Tomoya Obokata, special rapporteur on contemporary forms of slavery, emphasises actions by the states and accountability for businesses
The ongoing Covid-19 pandemic risks pushing millions of children, women, and men into contemporary forms of slavery and other forms of exploitation unless governments act now to protect them, a United Nations human rights expert warned on Wednesday.
“Historical levels of underemployment or unemployment, loss of livelihoods and uncertain economic perspectives are some of the complex consequences of the Covid-19 pandemic which have hit the most vulnerable hardest,” said Tomoya Obokata, special rapporteur on contemporary forms of slavery, while presenting his report to the 45th session of the Human Rights Council in Geneva.
“Combined with weak safety nets and a dismantling of labour rights and social protection regulations in some countries, there is an acute risk that the poorest will be pushed into bonded labour, forced labour, or other contemporary forms of slavery for survival," he said.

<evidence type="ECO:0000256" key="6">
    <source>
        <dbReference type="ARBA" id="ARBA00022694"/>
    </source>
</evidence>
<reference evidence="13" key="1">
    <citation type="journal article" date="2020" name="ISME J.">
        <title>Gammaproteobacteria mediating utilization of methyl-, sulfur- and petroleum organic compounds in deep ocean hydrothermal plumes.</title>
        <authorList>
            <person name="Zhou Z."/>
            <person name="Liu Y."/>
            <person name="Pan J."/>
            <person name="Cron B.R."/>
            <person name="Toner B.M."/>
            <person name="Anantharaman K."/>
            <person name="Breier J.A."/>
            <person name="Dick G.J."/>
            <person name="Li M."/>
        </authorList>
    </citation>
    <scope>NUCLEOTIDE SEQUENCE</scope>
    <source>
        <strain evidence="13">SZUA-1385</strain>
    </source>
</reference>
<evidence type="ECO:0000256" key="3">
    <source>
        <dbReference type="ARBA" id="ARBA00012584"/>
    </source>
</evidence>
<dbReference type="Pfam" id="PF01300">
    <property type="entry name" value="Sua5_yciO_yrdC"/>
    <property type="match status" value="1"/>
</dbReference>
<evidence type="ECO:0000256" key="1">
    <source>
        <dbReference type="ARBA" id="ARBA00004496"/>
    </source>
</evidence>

“States may see dismantling labour rights as a quick fix in light of increasing pressure on businesses as a consequence of the global economic recession,” Obokata said.
“In the long term, however, these same states will pay a high price for removing people’s protection and dignity at work," he said.
The UN expert particularly called for accountability for businesses that exploit vulnerable workers producing, processing and providing medicine, medical equipment or Personal Protective Equipment (PPE) during the pandemic.
“Labour rights must be upheld and social protection ensured across all economic sectors,” he said.
“States must ensure that in the context of the Covid-19 pandemic, no one is left behind and pushed into slavery-like practices,” he added.